4. The Church is catholic, send to proclaim Christ to the whole world in the hope that all the heads of the people will join with the people of the God of Abraham (Cf. Ps 47:10; Mt 28:19). As Vatican Council II states, "the pilgrim Church is missionary by nature, inasmuch as it carries the origin of the mission of the Son and of the mission of the Holy Spirit, according to the design of God the Father. This design gushes from the "fount-like love" of God the Father, who being beginning without beginning, from whom the Son is generated and from whom the Holy Spirit proceeds through the Son, through his immense and merciful goodness creates us freely and calls us to participate in life and his glory without cost. He has given liberally and does not cease to radiate divine goodness, so that he that is the creator of all can also be "all in all" (1 Cor 15:28), simultaneously gaining his glory and our happiness" (AG 2).

    5. The Church, finally, is apostolic. According to Christ's command, the Apostles had to go out and teach all the nations, baptizing them in the name of the Father and of the Son and of the Holy Spirit, teaching them to observe all that he commanded (Cf. Mt 28:19-20). This mission is extended to the whole Church, which through the Word, made alive, luminous, and effective by the Holy Spirit and the Sacraments, "realizes God's plans, to which Christ consecrated himself in a spirit of obedience and love, to the glory of the Father who sent him, that is, the constitution of the entire human race into God's only people, its reunion into the one body of Christ, its building into the only temple of the Holy Spirit" (AG 7).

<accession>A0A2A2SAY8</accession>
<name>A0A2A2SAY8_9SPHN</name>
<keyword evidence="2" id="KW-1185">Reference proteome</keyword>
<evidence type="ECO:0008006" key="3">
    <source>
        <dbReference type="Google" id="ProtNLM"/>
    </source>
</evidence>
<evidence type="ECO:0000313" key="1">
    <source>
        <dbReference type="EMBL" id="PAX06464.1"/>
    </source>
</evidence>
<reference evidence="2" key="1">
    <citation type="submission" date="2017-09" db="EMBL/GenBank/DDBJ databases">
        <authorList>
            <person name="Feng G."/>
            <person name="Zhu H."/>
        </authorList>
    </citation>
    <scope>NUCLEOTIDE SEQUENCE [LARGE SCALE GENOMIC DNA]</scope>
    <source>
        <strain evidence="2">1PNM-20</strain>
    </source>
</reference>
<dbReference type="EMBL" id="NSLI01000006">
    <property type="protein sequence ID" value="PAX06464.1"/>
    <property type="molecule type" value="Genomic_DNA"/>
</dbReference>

The one, holy, catholic, and apostolic Church is the people of God, body of Christ, and temple of the Holy Spirit. These three Biblical images luminously point to the Trinitarian dimension of the Church. All the disciples of Christ are found in this dimension, called to live it ever more profoundly with an ever more living communion. Even ecumenism finds its firm foundation in the Trinitarian reference, because the Spirit "unites the faithful with Christ, mediator of every gift of salvation, and gives them, through him, access to the Father, whom they can call "Abba," Father in the same Spirit (Joint Roman Catholic- Evangelical Lutheran Commission, The Church and Justification, n. 64). Thus, in the Church, we find a great epiphany of Triniarian glory. We accept, then, the invitation St. Ambrose made to us, "Arise from sleep, you who once were reclining. Rise up, and come running to the Church: the Father is here, the Son is here, and the Holy Spirit is here" (In Lucam VII). (ZENIT Translation) ZE00061420

June 16-18, 2000
volume 11, no. 109